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The data and information obtained through its analysis has been used for years in marketing decisions. It wasn’t until the first years of this millennium that talk of “big data” began. Especially in the last 10 years, the quantity and importance of data in marketing has increased rapidly. Ironically, the adjective “big” has been downplayed in this context.
According to many estimates, more than 90% of all data globally has been generated in the last few years alone. It is estimated that by 2025 people will generate 463 billion gigabytes of data per day. According to statistics, at the beginning of 2021, 4.66 billion people used the Internet – about 60% of the population – and this number is growing by the millions every year. With the massive increase in usage and digitization, Cybercrime Magazine estimates that by 2025, cloud services will have more than 200 zetabytes of data – 1 zetabyte = 44 trillion gigabytes.
Where does most of it come from?
At the beginning of this millennium, marketing data was used primarily to track sales transactions and analyze the impact of email campaigns. Today, human-generated data for marketing is generated from a wide range of sources: online shopping, clicks, search behavior, social media activity, geographic movement, and more. Brands want to meet customers more effectively in the digital world, which is happening. For example, according to Business of Apps statistics, about 70% of Instagram users saw images and videos posted by brands in 2021.
At the same time, as the amount of data increases, its storage has become increasingly challenging with changes in various consumer protection regulations (e.g., GDPR and e-privacy) and services. For example, changes in how Apple and Facebook allow their app users to make decisions on their data are very welcome for customers, but they reduce the chances of data collection for apps and make it difficult for service providers to provide customized services. Is. Apple’s decision to devalue the use of their unique IDFA (identifier for advertisers) files in the same category. These changes have fundamentally affected marketing strategies and created new challenges for marketers.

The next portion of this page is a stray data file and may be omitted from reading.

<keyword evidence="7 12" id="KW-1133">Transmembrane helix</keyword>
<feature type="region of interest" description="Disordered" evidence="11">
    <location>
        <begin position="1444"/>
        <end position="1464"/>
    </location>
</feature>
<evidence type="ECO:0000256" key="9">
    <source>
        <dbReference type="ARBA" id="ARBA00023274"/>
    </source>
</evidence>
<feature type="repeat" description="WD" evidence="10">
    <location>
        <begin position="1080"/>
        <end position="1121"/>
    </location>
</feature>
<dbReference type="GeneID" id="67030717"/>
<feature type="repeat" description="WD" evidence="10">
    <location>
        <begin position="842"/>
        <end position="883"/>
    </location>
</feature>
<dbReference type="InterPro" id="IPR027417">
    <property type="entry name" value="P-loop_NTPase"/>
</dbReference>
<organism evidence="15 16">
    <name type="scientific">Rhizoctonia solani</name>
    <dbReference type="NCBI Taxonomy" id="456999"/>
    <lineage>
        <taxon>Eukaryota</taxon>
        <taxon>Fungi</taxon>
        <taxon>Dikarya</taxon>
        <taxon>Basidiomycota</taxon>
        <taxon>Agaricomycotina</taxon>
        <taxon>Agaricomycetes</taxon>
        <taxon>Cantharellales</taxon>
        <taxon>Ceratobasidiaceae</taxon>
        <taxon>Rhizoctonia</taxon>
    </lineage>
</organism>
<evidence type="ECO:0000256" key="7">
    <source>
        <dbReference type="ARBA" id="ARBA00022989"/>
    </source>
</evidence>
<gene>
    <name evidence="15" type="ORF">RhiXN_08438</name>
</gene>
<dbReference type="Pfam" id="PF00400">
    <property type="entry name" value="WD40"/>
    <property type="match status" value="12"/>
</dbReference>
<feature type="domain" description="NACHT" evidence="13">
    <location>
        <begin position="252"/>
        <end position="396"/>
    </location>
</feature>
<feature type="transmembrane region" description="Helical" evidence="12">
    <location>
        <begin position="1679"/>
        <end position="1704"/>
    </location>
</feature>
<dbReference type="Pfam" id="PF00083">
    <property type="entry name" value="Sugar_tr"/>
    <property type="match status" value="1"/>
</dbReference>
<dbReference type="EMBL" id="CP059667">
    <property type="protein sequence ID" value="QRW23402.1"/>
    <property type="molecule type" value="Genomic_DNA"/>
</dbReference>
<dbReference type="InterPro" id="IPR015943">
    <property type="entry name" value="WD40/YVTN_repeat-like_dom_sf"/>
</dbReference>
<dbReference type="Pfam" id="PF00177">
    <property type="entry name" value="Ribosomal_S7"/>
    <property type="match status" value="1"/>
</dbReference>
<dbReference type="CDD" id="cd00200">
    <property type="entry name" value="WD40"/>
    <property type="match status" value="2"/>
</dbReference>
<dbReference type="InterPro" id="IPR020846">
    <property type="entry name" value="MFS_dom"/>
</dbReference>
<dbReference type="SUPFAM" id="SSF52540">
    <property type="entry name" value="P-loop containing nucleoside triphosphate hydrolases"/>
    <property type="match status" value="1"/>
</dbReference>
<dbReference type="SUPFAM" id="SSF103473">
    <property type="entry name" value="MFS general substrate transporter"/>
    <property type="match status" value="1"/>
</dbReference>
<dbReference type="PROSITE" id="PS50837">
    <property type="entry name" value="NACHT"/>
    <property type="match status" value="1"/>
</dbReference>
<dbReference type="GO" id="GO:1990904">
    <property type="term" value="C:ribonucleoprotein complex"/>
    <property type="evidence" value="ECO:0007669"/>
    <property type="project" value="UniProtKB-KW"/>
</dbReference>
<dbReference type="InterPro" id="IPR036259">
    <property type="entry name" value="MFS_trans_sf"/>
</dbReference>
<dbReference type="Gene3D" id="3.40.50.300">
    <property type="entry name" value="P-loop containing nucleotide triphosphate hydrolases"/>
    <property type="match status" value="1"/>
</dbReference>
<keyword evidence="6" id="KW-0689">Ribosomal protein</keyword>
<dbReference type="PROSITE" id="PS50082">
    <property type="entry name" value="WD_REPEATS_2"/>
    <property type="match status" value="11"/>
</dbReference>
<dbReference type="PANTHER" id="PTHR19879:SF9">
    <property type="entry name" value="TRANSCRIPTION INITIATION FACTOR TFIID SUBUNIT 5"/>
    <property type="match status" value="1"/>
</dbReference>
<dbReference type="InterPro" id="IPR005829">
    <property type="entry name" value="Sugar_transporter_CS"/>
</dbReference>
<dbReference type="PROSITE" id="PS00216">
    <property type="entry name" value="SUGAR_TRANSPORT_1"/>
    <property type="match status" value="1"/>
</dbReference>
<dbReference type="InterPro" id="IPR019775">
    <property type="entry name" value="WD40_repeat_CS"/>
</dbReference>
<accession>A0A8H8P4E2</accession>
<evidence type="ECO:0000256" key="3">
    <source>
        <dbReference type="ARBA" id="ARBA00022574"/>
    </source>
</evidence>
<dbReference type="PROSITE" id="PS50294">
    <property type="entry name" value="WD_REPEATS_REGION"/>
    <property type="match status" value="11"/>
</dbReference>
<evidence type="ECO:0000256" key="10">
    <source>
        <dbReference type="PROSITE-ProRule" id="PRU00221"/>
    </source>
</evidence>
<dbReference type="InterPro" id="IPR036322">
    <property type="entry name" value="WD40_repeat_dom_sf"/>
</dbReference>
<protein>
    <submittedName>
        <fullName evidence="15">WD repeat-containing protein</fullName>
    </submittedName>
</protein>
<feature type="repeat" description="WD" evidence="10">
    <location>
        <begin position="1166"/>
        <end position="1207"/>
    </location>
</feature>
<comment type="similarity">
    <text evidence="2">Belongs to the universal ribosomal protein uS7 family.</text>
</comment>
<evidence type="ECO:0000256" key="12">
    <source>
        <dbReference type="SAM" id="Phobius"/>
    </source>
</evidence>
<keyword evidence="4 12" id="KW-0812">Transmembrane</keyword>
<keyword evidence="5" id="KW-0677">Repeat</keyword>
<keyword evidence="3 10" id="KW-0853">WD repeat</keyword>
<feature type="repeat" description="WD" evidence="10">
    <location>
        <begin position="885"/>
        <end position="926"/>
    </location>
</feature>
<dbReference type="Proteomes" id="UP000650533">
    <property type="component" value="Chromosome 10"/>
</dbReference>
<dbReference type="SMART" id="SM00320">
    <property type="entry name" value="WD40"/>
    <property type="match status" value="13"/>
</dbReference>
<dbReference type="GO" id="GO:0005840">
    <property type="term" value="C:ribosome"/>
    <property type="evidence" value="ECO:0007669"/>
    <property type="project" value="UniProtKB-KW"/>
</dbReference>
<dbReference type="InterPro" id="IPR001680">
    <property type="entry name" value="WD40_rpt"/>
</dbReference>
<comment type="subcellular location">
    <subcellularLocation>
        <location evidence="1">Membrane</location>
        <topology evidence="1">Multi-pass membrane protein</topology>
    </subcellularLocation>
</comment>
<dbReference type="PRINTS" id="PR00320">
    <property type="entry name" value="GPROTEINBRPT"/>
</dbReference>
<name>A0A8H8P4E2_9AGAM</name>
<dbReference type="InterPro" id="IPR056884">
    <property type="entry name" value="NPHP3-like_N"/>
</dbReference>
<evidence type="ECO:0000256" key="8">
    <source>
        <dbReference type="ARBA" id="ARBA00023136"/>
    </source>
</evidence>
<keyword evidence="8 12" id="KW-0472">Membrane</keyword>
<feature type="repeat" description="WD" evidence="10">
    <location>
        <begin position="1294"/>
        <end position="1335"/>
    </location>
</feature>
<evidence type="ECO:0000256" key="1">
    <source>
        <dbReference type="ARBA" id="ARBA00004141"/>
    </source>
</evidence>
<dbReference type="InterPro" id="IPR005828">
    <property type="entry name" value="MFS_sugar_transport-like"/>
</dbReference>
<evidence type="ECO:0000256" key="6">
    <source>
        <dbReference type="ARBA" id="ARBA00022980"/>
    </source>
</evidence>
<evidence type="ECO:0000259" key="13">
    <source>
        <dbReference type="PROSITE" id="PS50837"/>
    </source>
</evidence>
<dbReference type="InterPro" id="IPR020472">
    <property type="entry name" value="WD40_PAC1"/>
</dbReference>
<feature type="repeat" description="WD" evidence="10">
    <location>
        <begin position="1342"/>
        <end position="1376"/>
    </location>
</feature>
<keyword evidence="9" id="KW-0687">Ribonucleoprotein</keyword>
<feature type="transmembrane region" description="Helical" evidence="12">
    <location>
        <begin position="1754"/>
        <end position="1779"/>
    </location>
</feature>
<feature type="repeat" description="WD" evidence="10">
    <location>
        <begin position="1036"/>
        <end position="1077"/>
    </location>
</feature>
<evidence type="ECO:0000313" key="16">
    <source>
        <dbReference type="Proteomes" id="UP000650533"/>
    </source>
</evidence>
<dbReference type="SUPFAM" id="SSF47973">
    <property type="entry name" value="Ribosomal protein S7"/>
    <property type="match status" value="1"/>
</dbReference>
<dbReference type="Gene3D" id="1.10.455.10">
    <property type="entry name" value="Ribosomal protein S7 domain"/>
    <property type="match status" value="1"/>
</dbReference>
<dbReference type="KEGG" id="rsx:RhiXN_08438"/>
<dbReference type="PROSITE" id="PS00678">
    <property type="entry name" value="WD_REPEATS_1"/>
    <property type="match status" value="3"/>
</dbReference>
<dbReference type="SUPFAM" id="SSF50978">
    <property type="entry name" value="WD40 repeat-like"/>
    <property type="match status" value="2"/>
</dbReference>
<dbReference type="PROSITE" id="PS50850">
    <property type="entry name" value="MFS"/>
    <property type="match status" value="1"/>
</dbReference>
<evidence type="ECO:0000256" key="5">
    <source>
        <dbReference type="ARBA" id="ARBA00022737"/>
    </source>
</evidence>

The quantitative infinity of data and its inevitable growth are major problems for today’s marketers. No team has the physical ability to process that much data, let alone the ability to perform truly useful analyzes. Fortunately, the data-driven world seems to recognize and solve its own challenges, as many new intelligent products and services for data analysis have emerged to support marketers around the world to truly take advantage of the ever-increasing amount of information. This development is still in its infancy, and can be witnessed, for example, in my own company, new clients of Supermetrics: 80% of them have never used this type of service before.
The need for marketing and data rules
Legislators and decision makers around the world have also been active in regulating data, although in many places it is almost impossible to keep pace with change. Actual exploitation of data requires rules and regulations, as growth always increases the likelihood of misuse. The job of technology companies is to build data pipelines that ensure the reliability and security of AI and analytics.
Data is the new currency for businesses, and its tremendous growth rate can be scary. The key challenge is to use the data in a way that benefits both marketers and consumers. And in doing so, manage “big data” in an ethically sound and customer-friendly way. Fortunately, there are many excellent services for data analysis, effective regulation to protect the rights of consumers and a never ending supply of information in our hands to create better products and services. The key for businesses is to adapt to these technologies so that they can avoid drowning in their own data.
Mikel Thunberg is the CEO and founder of Supermetrics,
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